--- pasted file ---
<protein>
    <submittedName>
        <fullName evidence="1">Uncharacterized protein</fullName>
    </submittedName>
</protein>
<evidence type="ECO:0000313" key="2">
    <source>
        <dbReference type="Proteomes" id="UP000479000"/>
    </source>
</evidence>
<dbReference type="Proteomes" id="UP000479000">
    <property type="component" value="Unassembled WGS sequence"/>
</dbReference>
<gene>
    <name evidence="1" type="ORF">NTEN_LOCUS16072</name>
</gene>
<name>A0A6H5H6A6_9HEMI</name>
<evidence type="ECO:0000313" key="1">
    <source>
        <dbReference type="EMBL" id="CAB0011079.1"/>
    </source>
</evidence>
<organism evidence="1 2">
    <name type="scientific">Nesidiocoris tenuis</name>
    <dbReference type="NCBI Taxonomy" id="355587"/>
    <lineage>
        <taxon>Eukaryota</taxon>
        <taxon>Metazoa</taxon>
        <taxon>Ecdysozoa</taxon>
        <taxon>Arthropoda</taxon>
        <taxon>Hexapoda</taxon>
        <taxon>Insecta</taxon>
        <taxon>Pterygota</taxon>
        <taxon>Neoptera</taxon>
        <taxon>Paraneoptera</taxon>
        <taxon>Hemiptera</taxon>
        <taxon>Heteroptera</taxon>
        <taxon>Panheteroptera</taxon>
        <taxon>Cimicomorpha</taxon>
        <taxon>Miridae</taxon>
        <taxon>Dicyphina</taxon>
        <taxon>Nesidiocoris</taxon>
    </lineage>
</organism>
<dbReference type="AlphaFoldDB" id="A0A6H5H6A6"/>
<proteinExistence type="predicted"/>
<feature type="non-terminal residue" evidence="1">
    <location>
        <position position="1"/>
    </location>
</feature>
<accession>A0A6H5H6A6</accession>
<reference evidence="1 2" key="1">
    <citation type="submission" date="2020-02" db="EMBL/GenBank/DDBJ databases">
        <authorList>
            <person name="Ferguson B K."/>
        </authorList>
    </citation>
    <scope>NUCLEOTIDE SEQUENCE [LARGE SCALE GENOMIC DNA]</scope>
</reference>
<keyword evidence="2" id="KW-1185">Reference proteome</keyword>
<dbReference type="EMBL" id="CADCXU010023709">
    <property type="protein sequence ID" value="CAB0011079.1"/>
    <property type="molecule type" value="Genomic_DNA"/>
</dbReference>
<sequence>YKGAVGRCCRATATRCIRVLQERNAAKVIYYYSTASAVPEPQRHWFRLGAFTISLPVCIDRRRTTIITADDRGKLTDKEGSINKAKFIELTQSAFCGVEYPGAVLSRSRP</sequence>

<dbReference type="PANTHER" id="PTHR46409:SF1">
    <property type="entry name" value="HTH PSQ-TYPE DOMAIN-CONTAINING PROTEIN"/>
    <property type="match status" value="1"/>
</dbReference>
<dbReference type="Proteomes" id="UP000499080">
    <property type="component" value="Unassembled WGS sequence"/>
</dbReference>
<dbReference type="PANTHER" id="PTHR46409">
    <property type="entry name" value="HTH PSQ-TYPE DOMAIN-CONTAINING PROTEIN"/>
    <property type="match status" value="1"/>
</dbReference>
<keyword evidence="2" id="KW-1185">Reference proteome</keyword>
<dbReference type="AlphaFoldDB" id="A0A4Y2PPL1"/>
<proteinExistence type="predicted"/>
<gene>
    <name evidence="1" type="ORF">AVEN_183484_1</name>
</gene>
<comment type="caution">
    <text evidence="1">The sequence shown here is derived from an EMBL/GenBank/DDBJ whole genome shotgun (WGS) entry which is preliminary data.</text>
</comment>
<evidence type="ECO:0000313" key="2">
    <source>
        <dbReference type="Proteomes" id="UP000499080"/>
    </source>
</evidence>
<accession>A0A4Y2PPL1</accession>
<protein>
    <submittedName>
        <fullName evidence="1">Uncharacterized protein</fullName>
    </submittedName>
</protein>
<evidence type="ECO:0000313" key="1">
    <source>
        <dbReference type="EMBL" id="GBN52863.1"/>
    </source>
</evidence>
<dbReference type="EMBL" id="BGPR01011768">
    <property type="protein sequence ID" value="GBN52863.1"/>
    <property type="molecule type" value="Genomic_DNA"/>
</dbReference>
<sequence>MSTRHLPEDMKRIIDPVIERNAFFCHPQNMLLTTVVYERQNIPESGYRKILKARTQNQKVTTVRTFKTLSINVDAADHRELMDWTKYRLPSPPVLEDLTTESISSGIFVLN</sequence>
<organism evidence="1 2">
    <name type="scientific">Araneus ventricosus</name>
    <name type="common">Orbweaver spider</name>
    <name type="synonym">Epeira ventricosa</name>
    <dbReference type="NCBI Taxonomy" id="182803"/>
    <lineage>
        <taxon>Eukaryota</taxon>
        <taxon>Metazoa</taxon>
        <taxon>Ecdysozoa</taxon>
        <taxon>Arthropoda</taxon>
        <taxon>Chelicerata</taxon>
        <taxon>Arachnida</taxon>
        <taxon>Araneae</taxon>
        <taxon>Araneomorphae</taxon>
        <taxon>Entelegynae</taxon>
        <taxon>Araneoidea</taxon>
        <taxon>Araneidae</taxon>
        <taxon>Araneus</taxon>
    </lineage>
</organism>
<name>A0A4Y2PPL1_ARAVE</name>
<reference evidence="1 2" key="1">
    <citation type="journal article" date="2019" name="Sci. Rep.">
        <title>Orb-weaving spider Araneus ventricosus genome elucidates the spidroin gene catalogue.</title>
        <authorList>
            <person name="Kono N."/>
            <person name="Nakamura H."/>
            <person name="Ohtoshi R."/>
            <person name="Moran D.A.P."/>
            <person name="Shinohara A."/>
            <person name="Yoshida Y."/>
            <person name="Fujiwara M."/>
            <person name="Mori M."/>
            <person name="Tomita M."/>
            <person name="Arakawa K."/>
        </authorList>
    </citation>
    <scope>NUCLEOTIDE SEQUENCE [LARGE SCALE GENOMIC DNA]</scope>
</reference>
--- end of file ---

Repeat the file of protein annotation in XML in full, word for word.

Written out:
<protein>
    <submittedName>
        <fullName evidence="1">Uncharacterized protein</fullName>
    </submittedName>
</protein>
<evidence type="ECO:0000313" key="2">
    <source>
        <dbReference type="Proteomes" id="UP000479000"/>
    </source>
</evidence>
<dbReference type="Proteomes" id="UP000479000">
    <property type="component" value="Unassembled WGS sequence"/>
</dbReference>
<gene>
    <name evidence="1" type="ORF">NTEN_LOCUS16072</name>
</gene>
<name>A0A6H5H6A6_9HEMI</name>
<evidence type="ECO:0000313" key="1">
    <source>
        <dbReference type="EMBL" id="CAB0011079.1"/>
    </source>
</evidence>
<organism evidence="1 2">
    <name type="scientific">Nesidiocoris tenuis</name>
    <dbReference type="NCBI Taxonomy" id="355587"/>
    <lineage>
        <taxon>Eukaryota</taxon>
        <taxon>Metazoa</taxon>
        <taxon>Ecdysozoa</taxon>
        <taxon>Arthropoda</taxon>
        <taxon>Hexapoda</taxon>
        <taxon>Insecta</taxon>
        <taxon>Pterygota</taxon>
        <taxon>Neoptera</taxon>
        <taxon>Paraneoptera</taxon>
        <taxon>Hemiptera</taxon>
        <taxon>Heteroptera</taxon>
        <taxon>Panheteroptera</taxon>
        <taxon>Cimicomorpha</taxon>
        <taxon>Miridae</taxon>
        <taxon>Dicyphina</taxon>
        <taxon>Nesidiocoris</taxon>
    </lineage>
</organism>
<dbReference type="AlphaFoldDB" id="A0A6H5H6A6"/>
<proteinExistence type="predicted"/>
<feature type="non-terminal residue" evidence="1">
    <location>
        <position position="1"/>
    </location>
</feature>
<accession>A0A6H5H6A6</accession>
<reference evidence="1 2" key="1">
    <citation type="submission" date="2020-02" db="EMBL/GenBank/DDBJ databases">
        <authorList>
            <person name="Ferguson B K."/>
        </authorList>
    </citation>
    <scope>NUCLEOTIDE SEQUENCE [LARGE SCALE GENOMIC DNA]</scope>
</reference>
<keyword evidence="2" id="KW-1185">Reference proteome</keyword>
<dbReference type="EMBL" id="CADCXU010023709">
    <property type="protein sequence ID" value="CAB0011079.1"/>
    <property type="molecule type" value="Genomic_DNA"/>
</dbReference>
<sequence>YKGAVGRCCRATATRCIRVLQERNAAKVIYYYSTASAVPEPQRHWFRLGAFTISLPVCIDRRRTTIITADDRGKLTDKEGSINKAKFIELTQSAFCGVEYPGAVLSRSRP</sequence>

<dbReference type="PANTHER" id="PTHR46409:SF1">
    <property type="entry name" value="HTH PSQ-TYPE DOMAIN-CONTAINING PROTEIN"/>
    <property type="match status" value="1"/>
</dbReference>
<dbReference type="Proteomes" id="UP000499080">
    <property type="component" value="Unassembled WGS sequence"/>
</dbReference>
<dbReference type="PANTHER" id="PTHR46409">
    <property type="entry name" value="HTH PSQ-TYPE DOMAIN-CONTAINING PROTEIN"/>
    <property type="match status" value="1"/>
</dbReference>
<keyword evidence="2" id="KW-1185">Reference proteome</keyword>
<dbReference type="AlphaFoldDB" id="A0A4Y2PPL1"/>
<proteinExistence type="predicted"/>
<gene>
    <name evidence="1" type="ORF">AVEN_183484_1</name>
</gene>
<comment type="caution">
    <text evidence="1">The sequence shown here is derived from an EMBL/GenBank/DDBJ whole genome shotgun (WGS) entry which is preliminary data.</text>
</comment>
<evidence type="ECO:0000313" key="2">
    <source>
        <dbReference type="Proteomes" id="UP000499080"/>
    </source>
</evidence>
<accession>A0A4Y2PPL1</accession>
<protein>
    <submittedName>
        <fullName evidence="1">Uncharacterized protein</fullName>
    </submittedName>
</protein>
<evidence type="ECO:0000313" key="1">
    <source>
        <dbReference type="EMBL" id="GBN52863.1"/>
    </source>
</evidence>
<dbReference type="EMBL" id="BGPR01011768">
    <property type="protein sequence ID" value="GBN52863.1"/>
    <property type="molecule type" value="Genomic_DNA"/>
</dbReference>
<sequence>MSTRHLPEDMKRIIDPVIERNAFFCHPQNMLLTTVVYERQNIPESGYRKILKARTQNQKVTTVRTFKTLSINVDAADHRELMDWTKYRLPSPPVLEDLTTESISSGIFVLN</sequence>
<organism evidence="1 2">
    <name type="scientific">Araneus ventricosus</name>
    <name type="common">Orbweaver spider</name>
    <name type="synonym">Epeira ventricosa</name>
    <dbReference type="NCBI Taxonomy" id="182803"/>
    <lineage>
        <taxon>Eukaryota</taxon>
        <taxon>Metazoa</taxon>
        <taxon>Ecdysozoa</taxon>
        <taxon>Arthropoda</taxon>
        <taxon>Chelicerata</taxon>
        <taxon>Arachnida</taxon>
        <taxon>Araneae</taxon>
        <taxon>Araneomorphae</taxon>
        <taxon>Entelegynae</taxon>
        <taxon>Araneoidea</taxon>
        <taxon>Araneidae</taxon>
        <taxon>Araneus</taxon>
    </lineage>
</organism>
<name>A0A4Y2PPL1_ARAVE</name>
<reference evidence="1 2" key="1">
    <citation type="journal article" date="2019" name="Sci. Rep.">
        <title>Orb-weaving spider Araneus ventricosus genome elucidates the spidroin gene catalogue.</title>
        <authorList>
            <person name="Kono N."/>
            <person name="Nakamura H."/>
            <person name="Ohtoshi R."/>
            <person name="Moran D.A.P."/>
            <person name="Shinohara A."/>
            <person name="Yoshida Y."/>
            <person name="Fujiwara M."/>
            <person name="Mori M."/>
            <person name="Tomita M."/>
            <person name="Arakawa K."/>
        </authorList>
    </citation>
    <scope>NUCLEOTIDE SEQUENCE [LARGE SCALE GENOMIC DNA]</scope>
</reference>